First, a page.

A number of references have been made to rather serious omissions in legislation on this aspect of the London taxi trade. Frankly, I do not think that any useful purpose would be served by simply dwelling on them. I thing that it is as well today at least to welcome the beginning of a move in this direction. It is a modest beginning, but, nevertheless, we welcome it.

I must say that I was a little surprised that the Bill was published so very soon after the setting up of the committee of inquiry. Nevertheless, if the Home Office is prepared to do something in advance it is to be welcomed. At the same time, I sincerely hope that the Secretary of State will not take this little Bill as a reason or an excuse for not introducing much wider legislation, which is certainly needed in this sphere in the trade, and this, I should say, is one of the fears, which are probably shared by many taxicab drivers in the London area.

To me, reading the Bill, it appears that the Secretary of State was induced to introduce it mainly by the complaints which have been coming in for some long time, and complaints which are rightly founded, of the overcharging on journeys over the six-mile limit, particularly on the journeys to and from London Airport. That is what the Bill is about, mainly. Other than dealing with this problem, the Secretary of State has thrown in one or two sweeteners, which I will come to in a moment.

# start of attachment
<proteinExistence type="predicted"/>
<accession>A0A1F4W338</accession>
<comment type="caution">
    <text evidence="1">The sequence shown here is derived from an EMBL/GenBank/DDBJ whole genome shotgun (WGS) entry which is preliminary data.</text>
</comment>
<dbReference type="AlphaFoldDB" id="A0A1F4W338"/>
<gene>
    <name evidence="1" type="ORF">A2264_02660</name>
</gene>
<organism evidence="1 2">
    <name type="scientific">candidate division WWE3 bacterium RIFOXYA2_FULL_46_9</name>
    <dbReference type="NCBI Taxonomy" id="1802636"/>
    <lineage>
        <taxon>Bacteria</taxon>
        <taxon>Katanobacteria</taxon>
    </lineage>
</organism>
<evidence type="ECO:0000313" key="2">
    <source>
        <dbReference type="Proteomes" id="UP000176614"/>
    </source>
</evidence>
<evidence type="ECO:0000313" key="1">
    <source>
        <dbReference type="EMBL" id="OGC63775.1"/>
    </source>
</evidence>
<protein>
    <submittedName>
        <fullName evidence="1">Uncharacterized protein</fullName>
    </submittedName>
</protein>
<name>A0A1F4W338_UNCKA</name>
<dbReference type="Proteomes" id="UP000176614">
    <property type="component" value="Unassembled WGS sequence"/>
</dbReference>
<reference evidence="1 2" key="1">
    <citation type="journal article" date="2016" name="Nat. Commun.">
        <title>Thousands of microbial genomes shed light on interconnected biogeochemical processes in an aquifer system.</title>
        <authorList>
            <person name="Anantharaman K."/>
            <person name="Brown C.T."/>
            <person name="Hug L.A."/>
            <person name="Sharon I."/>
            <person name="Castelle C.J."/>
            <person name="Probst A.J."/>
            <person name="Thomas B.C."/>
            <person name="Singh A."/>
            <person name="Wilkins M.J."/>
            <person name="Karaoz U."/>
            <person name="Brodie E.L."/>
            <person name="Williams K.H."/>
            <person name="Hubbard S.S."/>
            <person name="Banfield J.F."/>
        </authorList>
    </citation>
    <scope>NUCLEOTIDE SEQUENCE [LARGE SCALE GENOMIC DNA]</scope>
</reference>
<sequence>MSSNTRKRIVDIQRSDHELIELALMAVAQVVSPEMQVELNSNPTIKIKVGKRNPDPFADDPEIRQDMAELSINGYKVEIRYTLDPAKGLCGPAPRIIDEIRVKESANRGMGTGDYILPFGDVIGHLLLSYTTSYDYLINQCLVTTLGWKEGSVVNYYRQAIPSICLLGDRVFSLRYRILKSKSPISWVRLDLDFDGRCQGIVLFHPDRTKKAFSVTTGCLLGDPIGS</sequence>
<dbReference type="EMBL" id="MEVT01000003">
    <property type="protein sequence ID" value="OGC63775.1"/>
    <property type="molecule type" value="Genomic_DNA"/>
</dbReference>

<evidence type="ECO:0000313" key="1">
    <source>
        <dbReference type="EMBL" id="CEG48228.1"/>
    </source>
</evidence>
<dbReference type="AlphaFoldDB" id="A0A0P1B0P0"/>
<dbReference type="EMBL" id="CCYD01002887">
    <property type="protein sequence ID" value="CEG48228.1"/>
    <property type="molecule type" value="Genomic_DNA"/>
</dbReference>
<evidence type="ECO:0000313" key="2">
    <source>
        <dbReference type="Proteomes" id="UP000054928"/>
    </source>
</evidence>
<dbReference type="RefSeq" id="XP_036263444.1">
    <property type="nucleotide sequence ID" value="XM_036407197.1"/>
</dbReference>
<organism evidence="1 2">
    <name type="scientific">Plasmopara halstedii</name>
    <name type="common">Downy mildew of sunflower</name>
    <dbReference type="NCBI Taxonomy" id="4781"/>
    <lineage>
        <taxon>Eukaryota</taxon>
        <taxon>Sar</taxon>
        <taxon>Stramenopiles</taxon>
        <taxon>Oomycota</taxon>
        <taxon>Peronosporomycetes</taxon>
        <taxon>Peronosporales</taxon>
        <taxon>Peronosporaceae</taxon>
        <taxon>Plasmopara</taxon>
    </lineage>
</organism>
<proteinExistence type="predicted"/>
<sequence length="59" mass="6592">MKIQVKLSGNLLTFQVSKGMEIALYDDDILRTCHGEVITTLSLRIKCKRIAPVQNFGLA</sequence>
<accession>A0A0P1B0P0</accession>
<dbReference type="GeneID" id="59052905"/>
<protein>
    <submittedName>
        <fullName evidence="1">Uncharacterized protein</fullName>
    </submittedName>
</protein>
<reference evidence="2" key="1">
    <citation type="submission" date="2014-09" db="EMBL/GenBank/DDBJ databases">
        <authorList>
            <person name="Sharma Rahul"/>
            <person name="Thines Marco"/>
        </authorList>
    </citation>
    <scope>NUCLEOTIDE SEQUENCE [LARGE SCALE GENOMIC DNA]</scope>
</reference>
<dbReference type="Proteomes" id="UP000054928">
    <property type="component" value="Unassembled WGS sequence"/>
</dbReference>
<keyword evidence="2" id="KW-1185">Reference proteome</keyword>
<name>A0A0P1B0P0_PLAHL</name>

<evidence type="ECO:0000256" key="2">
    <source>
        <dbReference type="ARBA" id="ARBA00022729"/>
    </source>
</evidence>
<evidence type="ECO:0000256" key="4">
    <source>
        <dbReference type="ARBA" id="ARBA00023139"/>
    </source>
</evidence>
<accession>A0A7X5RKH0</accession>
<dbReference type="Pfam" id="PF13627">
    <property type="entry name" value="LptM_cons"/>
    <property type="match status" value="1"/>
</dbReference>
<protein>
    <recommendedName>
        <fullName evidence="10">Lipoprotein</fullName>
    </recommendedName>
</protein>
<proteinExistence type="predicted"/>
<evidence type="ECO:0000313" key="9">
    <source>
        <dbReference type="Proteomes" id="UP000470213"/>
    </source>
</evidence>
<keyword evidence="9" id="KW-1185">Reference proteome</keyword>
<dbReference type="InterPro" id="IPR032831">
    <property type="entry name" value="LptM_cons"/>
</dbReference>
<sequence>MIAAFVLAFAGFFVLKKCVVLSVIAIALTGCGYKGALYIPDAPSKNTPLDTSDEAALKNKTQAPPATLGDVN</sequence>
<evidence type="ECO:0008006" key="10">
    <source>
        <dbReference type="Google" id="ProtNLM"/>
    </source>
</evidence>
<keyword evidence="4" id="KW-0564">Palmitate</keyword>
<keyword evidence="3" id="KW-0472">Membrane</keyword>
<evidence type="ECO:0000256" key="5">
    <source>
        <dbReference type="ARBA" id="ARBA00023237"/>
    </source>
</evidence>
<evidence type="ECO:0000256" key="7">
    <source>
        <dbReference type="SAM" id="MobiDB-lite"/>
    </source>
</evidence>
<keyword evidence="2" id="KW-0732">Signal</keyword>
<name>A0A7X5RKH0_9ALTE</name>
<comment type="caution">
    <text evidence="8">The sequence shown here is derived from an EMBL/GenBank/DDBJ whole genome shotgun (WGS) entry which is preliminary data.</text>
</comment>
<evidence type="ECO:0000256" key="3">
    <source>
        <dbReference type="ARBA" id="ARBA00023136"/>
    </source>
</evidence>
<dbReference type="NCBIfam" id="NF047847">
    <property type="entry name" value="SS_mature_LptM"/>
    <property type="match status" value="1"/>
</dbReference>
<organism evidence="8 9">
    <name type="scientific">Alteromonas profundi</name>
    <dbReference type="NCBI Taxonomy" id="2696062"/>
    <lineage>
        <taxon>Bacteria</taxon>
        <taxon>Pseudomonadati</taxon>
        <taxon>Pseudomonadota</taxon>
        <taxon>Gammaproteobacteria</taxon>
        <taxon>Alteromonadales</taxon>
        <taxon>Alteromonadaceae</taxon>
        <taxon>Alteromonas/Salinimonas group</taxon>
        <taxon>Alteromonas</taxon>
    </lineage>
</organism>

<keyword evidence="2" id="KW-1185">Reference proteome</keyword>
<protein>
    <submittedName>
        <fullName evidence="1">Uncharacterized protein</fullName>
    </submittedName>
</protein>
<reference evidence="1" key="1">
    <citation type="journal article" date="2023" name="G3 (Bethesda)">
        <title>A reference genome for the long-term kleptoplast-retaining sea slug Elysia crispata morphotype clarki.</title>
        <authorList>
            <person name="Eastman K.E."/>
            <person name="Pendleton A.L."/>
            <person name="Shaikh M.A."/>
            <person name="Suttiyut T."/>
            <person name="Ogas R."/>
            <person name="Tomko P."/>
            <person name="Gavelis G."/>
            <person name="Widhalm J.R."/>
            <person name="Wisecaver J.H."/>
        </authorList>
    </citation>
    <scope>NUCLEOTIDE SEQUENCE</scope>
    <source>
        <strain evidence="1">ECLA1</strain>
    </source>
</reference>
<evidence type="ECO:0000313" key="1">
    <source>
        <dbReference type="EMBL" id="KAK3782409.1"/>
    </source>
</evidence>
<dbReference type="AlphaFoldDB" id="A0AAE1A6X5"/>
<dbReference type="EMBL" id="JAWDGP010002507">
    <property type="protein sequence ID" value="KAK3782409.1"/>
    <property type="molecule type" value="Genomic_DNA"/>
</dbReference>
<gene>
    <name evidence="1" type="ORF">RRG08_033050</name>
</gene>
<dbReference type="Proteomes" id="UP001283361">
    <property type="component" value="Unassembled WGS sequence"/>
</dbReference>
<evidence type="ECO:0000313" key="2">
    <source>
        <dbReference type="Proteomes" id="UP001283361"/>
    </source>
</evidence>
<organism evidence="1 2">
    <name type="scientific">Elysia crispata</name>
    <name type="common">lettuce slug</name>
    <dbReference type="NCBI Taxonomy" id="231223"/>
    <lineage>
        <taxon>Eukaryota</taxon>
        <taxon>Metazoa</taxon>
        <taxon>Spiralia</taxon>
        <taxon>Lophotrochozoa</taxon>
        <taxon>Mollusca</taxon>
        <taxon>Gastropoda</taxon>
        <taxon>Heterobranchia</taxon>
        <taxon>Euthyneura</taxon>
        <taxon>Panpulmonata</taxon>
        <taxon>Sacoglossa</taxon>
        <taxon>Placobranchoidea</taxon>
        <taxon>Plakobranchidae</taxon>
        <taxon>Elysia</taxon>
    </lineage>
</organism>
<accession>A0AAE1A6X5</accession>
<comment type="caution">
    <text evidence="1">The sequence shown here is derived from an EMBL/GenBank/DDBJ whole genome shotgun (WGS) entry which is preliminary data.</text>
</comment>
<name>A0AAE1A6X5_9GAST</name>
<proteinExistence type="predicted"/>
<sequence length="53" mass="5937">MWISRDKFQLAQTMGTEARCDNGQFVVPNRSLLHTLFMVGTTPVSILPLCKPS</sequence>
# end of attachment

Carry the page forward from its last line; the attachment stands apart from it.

The position about the traffic between the centre of London and London Airport can be overstated. There are rogues among taxi drivers, just as there are in every section of the community, though I hope that there is none in the House. However, the rogue taxi driver is greatly resented by the trade, which realises the damage which is being done. I heard the hon. Member for the Isle of Wight (Mr. Woodnutt) pay tribute to the London cabby, but, if a certain part of his speech is taken out of context, it may do a great deal of harm.

The hon. Member referred to the hundred cabbies who hang about London Airport waiting to pounce on unsuspecting foreigners flying into this country. He painted them as so many birds of prey—rather strange birds in that they are gifted in the game of gin rummy. There they are, waiting to do immeasur- able harm to the foreigner's first impression of this country.

It is true that most of the traffic between London Airport and the centre of London consists of people coming from abroad. But the position must be kept in perspective. The American or other foreigner who comes in finds it difficult to distinguish between a legitimate taxicab and a minicab, which I submit is making far more out of this trade in the London area than the licensed cab.

Some time ago, I received a letter from a constituent of mine who is a taxi driver. Among the many cases which he cites, he says: I was setting down at the Hilton Hotel when a car"— he describes it as a private minicab and gives the number— pulled in and set down a foreign lady and gentleman, charging them £4 from London Airport. When I remarked to the doorman what I had seen, his comment was that it is happening all the time. I do not doubt that for a moment, so it would be fairer to keep the situation in perspective and not put the blame entirely on one section of the trade.